Chancellor Jeremy Hunt has repeatedly warned that his Autumn Statement on Thursday will be “eye-wateringly” difficult. Less has been said about how he hopes to turn this bleak exercise in fiscal discipline into a platform for a Conservative election victory in 2024.
Hunt has promised to “restore trust and confidence in our national finances”, and tame high inflation. But he is also a politician, and the Autumn Statement will be laden with political calculation and potential traps for Labour.
With taxes set to rise for all Britons on Thursday and a new round of austerity looming — Hunt is exploring a fiscal tightening of £55bn a year — the political challenge facing the chancellor is immense.
Hunt’s focus on the cost of living
Rishi Sunak, speaking at a G20 summit in Bali, said Hunt’s principal aim on Thursday was to show voters the Tories had a plan to “reduce their cost of living and limit the increase in mortgage rates”. Unless he achieves that, the next election is probably lost.
Taming inflation is, according to Hunt’s allies, the ultimate economic growth strategy, since it would help bring down interest rates, taking the pressure off households and businesses. “It’s entirely about inflation,” said one.
Tory strategists hope that if Hunt can stabilise the economy and he gets a lucky break — maybe an early end to the war in Ukraine or a fall in energy prices — the economy could be pulling out of recession before the election.
Sunak hopes to emulate John Major’s election win 30 years ago, when he took over from an unpopular prime minister — Margaret Thatcher — and promised a new start and a brighter economic future.
“It’s 1992 again,” said one Conservative strategist. “By 2024 we could be seeing some green shoots of recovery, we’ll say the tough decisions we took are paying off, and we’ll be asking ‘What’s Labour’s plan?’ You never know.”
Tax rises could unleash a voter backlash
Hunt has promised “compassion” will be at the heart of the Autumn Statement, and is expected to uprate state pensions, welfare benefits and the minimum wage by about 10 per cent, in line with the September inflation rate. The poor will also get extra help with their energy bills from April, when universal support is due to end.
Hunt said on Sunday tax rises will affect everyone and there is likely to be a voter backlash. But there will be moves designed to prove to working class voters in seats that the Conservatives seized off Labour at the last election that the Tories are not reverting to type and helping the rich.
After Liz Truss’s ill-fated tax giveaway to the wealthy in her “mini” Budget in September, Hunt will cut the threshold of the top rate of income tax from £150,000 to £125,000, and raise taxes on dividends and capital gains.
Anthony Wells, political director at pollster YouGov, said that people only support tax rises which fall on people richer than them, while being more tolerant of “stealth” tax increases “they don’t really understand”.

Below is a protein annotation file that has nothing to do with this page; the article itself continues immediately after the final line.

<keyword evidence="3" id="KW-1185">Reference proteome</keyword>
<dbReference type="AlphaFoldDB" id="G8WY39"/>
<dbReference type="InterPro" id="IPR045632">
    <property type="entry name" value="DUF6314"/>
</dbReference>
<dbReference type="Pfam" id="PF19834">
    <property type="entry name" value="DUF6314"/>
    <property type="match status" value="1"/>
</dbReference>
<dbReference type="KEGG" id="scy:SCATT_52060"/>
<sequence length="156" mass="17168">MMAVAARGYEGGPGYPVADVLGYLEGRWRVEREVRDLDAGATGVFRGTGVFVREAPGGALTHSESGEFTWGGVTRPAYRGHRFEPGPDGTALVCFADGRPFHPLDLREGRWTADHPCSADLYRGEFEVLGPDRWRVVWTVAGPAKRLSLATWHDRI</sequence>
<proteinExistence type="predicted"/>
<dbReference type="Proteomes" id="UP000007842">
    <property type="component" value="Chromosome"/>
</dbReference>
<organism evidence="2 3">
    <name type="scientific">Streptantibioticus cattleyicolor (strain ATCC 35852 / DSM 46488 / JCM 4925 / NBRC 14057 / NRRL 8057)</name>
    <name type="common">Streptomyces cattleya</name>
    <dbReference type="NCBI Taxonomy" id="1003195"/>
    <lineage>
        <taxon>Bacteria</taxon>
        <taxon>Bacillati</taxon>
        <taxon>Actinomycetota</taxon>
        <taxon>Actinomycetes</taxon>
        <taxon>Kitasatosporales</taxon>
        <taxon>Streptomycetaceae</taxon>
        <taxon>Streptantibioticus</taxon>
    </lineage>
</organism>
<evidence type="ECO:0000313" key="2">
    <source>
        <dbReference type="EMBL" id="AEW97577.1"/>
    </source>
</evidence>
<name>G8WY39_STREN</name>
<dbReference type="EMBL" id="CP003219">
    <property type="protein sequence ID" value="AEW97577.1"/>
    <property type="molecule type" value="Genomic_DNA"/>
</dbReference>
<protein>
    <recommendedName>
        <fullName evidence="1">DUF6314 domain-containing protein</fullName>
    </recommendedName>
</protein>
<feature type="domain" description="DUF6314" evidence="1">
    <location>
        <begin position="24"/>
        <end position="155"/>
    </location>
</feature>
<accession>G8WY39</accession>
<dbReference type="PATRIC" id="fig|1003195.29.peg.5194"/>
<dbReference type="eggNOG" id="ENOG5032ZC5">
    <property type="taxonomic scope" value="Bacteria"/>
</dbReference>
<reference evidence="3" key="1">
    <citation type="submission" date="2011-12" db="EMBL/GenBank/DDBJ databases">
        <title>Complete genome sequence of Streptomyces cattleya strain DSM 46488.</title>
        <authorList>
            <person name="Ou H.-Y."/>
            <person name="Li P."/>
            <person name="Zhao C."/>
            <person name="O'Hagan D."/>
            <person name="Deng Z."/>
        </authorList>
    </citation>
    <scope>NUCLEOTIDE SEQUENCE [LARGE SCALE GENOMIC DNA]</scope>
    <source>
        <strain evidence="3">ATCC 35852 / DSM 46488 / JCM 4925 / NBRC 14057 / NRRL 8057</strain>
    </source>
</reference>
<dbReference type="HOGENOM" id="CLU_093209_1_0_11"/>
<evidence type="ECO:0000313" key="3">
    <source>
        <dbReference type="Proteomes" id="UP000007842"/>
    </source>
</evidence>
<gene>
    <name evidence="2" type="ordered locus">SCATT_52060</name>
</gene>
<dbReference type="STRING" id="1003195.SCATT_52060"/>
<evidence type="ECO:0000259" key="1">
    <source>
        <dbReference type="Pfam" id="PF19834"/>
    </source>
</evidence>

Hunt knows this applies particularly to “fiscal drag”: sucking more people into the tax system or higher tax bands by freezing allowances and thresholds relating to income tax and other levies. He will do this until 2028, raising more than £10bn a year.
Some spending cuts will be delayed
Wells said that polls suggest the public is only enthusiastic about cutting one type of government spending: overseas aid. Hunt will recognise this by freezing aid spending at 0.5 per cent of gross domestic product, saving £5bn a year.
Defence is among the other areas where Hunt is expected to squeeze budgets. “People don’t think they will see the effects themselves unless someone invades us,” said Wells. Hunt is expected to drop promises by Truss and Boris Johnson to increase defence spending.
Other cuts are likely to be passed on to local councils to deliver — thanks to reductions in central government support — although when Tory council chiefs start to point the blame at Hunt, this could be politically awkward.
Austerity across the board will be extremely painful, so Hunt has decided to defer the biggest cuts until after the next election, in the hope that the economy will start to recover by then, allowing him to reverse some of the proposed reductions, which could be worth more than £25bn a year.
If the economy is flatlining, the task of delivering those cuts could well be Labour’s problem anyway. Labour leader Sir Keir Starmer would have to say how he would pay to reverse any of the planned post-election cuts.
Aiming to set a trap for Labour
Under the Tories’ 1992 election playbook, Major claimed he was a clean break from the Thatcher era, that his government had taken tough decisions and that now the “green shoots” of recovery were coming through.
Starmer knows the Tories will try to rerun a similar campaign, claiming that Labour would undo Sunak’s hard work, probably raising taxes to pay for higher spending. Neil Kinnock faced the same claims in 1992.
In the meantime Hunt is likely on Thursday to push Labour to either accept the existence of his “fiscal hole” — and thus endorse his tax rises and spending cuts worth about £55bn a year — or show how the opposition party would raises taxes instead.
Shadow chancellor Rachel Reeves will dodge the question in several ways, including by saying the precise size of the budgetary hole is unclear.
She said on Sunday: “We recognise we are going to inherit this mess. It will put a constraint on us.” She will argue Labour would raise taxes in a “fairer” way, including by targeting people who enjoy tax perks in the UK by having non domicile status.
Alistair Darling, the former Labour chancellor, said the Tory strategy would not work, arguing that Truss’s “mini” Budget was a scarring economic event similar to Major’s Black Wednesday crisis shortly after his 1992 election victory. “Trying to say it will be worse under Labour won’t work this time,” he added.
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